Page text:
I am quite seriously worried about the situation and about the wisdom of our keeping Orwell personally on the air.

JBC/GMG (J.B. Clark)

The reason Old Etonian Orwell’s voice may not have sounded attractive was that he had been shot in the neck during the Spanish Civil War. However, Orwell got his own back on the BBC by naming Nineteen Eighty-Four‘s infamous torture room after “Room 101” in Broadcasting House, where he had to sit through long, tedious meetings about political vetting.
The only known footage of George Orwell (or Eric Blair as he was then) can be seen in this clip of him playing the “Wall Game” with fellow pupils at Eton—he’s fourth on the left and in the clip between a very young Melanie Griffiths and Grace Kelly.

Posted by Paul Gallagher | Leave a comment
‘Grisly rites of Hitler’s monster flesh stripper’: Vintage Naziploitation magazine covers
09:22 am

Pop Culture


For some Americans, the Second World War didn’t end in 1945 but continued in their imaginations through the pages of lurid Naziploitation magazines published during the fifties and sixties. Why so many mid-century male Baby Boomers enjoyed ogling scantily clad women being tortured by Nazi pigs raises serious questions about the mindset of an entire generation. Indeed, it may explain why so many former hippies voted for Ronald Reagan in 1980, preferring the whip of capitalist exploitation and the jack boot of a dominant male to any kind of real fairness and equality.

It’s a theory…

The damsel in distress has long been a cultural trope and such magazines as Man’s Daring, Man’s Story, All Man and Real Men (imaginative titles, eh?) catered to this and permitted readers to indulge taboo fantasies under the guise of fighting a common evil enemy. It made weak men feel masculine and protective at the same time, while indulging their arousal over the antics of some wicked, pervy Nazis. Of course these magazines didn’t just focus on Nazis but picked on Communist Russians and the KGB (NKVD), Japanese geishas and Chinese Red Army generals.

Eventually these exploitation magazines lost out to the rise of “skin mags” like Playboy and Mayfair, where nothing was left to the imagination. As for Naziploitation, well it moved into movies during the 1970s with the likes of SS Experiment Love Camp, Ilsa: She-Wolf of the S.S. and even arthouse fare by directors such as Luchino Visconti (The Damned, 1969), Liliana Caviani (The Night Porter, 1974) and Tinto Brass (the notorious Salon Kitty, 1976).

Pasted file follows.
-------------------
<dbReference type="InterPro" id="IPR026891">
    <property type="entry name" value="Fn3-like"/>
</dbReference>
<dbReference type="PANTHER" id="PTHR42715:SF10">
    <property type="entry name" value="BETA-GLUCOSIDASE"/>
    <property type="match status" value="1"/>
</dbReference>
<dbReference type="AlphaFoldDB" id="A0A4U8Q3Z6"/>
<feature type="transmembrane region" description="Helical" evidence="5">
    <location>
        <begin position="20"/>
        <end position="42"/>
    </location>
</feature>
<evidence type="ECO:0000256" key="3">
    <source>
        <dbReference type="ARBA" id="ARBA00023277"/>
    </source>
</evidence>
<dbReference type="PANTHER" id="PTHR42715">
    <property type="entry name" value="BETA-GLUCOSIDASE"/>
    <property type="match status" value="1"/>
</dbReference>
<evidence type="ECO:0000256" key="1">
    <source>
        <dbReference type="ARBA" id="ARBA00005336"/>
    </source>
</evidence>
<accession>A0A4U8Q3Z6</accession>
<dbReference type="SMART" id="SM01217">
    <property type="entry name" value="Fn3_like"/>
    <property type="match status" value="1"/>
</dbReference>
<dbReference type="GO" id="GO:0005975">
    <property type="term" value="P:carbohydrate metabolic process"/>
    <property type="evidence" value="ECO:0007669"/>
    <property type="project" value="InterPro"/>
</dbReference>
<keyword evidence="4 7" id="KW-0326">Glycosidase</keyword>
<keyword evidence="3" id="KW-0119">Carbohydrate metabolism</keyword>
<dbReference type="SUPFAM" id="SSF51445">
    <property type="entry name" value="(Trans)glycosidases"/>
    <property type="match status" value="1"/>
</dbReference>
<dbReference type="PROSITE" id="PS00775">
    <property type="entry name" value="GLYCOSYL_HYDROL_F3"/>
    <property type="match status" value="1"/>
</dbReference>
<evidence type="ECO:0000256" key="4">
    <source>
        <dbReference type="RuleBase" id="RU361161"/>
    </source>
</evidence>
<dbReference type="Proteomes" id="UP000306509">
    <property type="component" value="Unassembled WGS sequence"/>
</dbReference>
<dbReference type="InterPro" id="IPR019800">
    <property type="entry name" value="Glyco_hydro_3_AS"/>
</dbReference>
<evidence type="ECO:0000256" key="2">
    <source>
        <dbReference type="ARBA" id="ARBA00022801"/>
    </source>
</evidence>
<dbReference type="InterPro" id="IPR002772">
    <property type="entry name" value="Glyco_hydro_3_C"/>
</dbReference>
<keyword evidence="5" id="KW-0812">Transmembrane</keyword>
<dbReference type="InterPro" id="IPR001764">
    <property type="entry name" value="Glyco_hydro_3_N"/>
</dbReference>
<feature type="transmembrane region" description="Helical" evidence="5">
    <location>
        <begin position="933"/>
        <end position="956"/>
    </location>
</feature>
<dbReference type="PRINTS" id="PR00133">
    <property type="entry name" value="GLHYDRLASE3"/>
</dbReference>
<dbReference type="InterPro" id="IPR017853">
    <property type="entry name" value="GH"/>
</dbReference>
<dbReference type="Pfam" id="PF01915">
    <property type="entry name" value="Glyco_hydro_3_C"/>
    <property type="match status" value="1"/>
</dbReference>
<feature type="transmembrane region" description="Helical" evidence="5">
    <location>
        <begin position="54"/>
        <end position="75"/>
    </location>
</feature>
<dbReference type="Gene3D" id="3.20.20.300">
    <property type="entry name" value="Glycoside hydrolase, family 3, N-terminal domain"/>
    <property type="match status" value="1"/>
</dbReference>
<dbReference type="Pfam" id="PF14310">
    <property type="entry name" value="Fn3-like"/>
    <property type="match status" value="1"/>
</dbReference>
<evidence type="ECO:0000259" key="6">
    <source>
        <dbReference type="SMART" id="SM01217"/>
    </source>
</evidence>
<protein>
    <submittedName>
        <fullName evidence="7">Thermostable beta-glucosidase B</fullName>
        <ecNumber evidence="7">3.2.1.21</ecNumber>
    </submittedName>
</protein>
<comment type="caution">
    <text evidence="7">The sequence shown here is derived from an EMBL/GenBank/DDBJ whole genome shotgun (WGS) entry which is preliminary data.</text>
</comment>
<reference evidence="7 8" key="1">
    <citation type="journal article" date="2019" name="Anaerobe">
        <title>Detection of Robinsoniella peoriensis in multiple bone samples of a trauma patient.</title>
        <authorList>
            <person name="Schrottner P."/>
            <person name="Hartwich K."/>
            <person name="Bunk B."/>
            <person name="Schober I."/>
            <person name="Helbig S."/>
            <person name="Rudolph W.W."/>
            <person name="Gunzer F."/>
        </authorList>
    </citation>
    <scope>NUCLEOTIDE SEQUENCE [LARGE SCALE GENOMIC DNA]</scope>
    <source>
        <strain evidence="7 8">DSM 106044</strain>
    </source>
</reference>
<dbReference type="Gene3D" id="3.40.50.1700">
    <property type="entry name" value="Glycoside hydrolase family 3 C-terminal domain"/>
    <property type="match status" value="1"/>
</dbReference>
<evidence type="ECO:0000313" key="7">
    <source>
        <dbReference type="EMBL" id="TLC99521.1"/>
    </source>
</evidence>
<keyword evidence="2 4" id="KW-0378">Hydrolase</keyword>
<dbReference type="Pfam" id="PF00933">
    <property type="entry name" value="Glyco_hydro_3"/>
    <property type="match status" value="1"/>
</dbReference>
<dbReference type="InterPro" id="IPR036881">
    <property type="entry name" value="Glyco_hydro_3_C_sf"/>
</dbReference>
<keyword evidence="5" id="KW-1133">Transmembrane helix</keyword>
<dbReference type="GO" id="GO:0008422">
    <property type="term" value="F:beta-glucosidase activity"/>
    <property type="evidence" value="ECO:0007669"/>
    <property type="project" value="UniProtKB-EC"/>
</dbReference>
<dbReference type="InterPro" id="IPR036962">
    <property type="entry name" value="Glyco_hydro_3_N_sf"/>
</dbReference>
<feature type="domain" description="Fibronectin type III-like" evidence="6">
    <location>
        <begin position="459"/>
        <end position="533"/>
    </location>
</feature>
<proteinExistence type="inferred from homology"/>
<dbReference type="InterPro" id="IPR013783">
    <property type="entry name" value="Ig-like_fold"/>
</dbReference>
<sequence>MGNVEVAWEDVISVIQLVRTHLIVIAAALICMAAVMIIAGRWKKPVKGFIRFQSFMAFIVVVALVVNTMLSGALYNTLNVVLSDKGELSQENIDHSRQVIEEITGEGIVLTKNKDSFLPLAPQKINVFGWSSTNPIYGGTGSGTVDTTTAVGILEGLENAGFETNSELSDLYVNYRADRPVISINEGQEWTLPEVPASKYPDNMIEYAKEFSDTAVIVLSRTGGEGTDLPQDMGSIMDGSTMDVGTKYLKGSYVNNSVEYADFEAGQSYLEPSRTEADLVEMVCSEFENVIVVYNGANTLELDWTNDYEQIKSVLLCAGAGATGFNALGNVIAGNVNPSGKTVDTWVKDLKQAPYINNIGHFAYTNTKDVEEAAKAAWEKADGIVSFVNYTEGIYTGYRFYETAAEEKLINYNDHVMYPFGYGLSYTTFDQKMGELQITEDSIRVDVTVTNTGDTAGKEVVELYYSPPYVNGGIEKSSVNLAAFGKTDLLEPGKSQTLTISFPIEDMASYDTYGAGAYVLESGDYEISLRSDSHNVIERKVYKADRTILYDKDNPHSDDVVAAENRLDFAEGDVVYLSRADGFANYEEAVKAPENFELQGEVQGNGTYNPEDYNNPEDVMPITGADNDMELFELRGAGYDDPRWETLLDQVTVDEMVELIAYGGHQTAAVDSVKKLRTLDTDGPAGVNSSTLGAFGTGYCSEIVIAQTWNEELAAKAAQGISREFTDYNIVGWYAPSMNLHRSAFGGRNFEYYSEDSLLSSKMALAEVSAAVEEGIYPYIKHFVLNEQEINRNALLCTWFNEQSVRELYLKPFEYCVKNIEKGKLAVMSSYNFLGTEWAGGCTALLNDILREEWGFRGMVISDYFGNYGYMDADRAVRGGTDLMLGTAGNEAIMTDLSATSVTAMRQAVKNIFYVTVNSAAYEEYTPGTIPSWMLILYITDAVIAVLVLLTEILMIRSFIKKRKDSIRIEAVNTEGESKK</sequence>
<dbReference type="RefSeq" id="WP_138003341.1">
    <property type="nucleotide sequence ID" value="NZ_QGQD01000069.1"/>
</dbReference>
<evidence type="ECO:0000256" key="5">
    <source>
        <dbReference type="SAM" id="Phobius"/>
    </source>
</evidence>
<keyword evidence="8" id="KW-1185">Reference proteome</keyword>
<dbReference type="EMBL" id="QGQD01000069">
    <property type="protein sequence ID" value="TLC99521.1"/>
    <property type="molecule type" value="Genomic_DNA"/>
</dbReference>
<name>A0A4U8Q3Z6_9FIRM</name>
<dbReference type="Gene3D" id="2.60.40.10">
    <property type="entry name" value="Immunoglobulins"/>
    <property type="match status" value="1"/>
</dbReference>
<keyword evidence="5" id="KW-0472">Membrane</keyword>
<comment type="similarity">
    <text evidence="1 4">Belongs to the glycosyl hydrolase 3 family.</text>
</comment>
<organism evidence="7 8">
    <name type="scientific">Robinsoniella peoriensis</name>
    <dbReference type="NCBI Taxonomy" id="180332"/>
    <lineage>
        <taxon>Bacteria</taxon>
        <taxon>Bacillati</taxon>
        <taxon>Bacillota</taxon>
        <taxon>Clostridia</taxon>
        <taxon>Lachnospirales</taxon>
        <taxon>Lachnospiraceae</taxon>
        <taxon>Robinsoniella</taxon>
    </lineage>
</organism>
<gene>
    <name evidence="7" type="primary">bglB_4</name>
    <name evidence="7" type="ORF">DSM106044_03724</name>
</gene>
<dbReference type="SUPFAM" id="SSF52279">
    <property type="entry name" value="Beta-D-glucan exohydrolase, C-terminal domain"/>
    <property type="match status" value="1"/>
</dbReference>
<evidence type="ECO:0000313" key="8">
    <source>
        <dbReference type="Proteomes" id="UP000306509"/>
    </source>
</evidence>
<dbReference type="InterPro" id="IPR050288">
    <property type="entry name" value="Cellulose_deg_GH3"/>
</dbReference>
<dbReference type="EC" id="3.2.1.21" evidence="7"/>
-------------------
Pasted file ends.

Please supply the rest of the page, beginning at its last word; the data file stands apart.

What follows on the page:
More questionable exploitation mags after the jump…

Posted by Paul Gallagher | Leave a comment
Mazzy Star’s ‘Fade Into You’ sung by Cookie Monster
05:30 am



Catman Cohen is an obscure but tenacious vocalist with an improbable, gravelly bass voice and a catalog of four self released CDs that feature absurdly portentious song titles like “If I Could Divide the Smell of Flowers,” “How I Want to Die,” “Metaphorical Dreams of a Broken Soul”... you get the picture. He’s very much a destitute man’s Leonard Cohen attempting to sing like Albert Kuvezhin, and on his 2009 opus How I Want to Dream: The Catman Chronicles 3 he covered Mazzy Star’s unforgettable 1993 single “Fade Into You.” Terribly. He also made a terrible video for it. Watch it here if you like, but I much prefer the version below, mashed-up by an internet smartass with footage of Sesame Street‘s Cookie Monster.

Many thanks to Valerie Johnson for this find.

Previously on Dangerous Minds
J Mascis singing Mazzy Star’s ‘Fade Into You’
Cookie Monster sings Tom Waits’ ‘Hell Broke Luce’
Tuvan throat singer takes on Led Zeppelin, Kraftwerk, Beefheart, Joy Division & more

Posted by Ron Kretsch | Leave a comment
‘Can mice throw up?’: Before there was Google, there was the New York Public Library
09:06 am



A few days ago, the New York Public Library uploaded an intriguing picture to its Instagram account. The picture was of a torn and tattered index card with a plaintive and yet hopeful message typed on it: “Is this the place where I ask questions I can’t get answers to?” It turns out that before the Internet significantly improved the process of resolving heretofore elusive questions of whether it was Bill Paxton or Bill Pullman who was the star of Spaceballs (answer: Pullman), a significant chunk of the job description of librarians, at least at the New York Public Library (NYPL), was slaking the well-nigh random curiosity of the public at large. They fielded questions in person but also over the telephone, and some of the questions that came up were recorded on index cards.

The purpose of NYPL’s Instagram post was to announce the inauguration of a new series of photos, to be posted every Monday, using the hashtag #letmelibrarianthatforyou: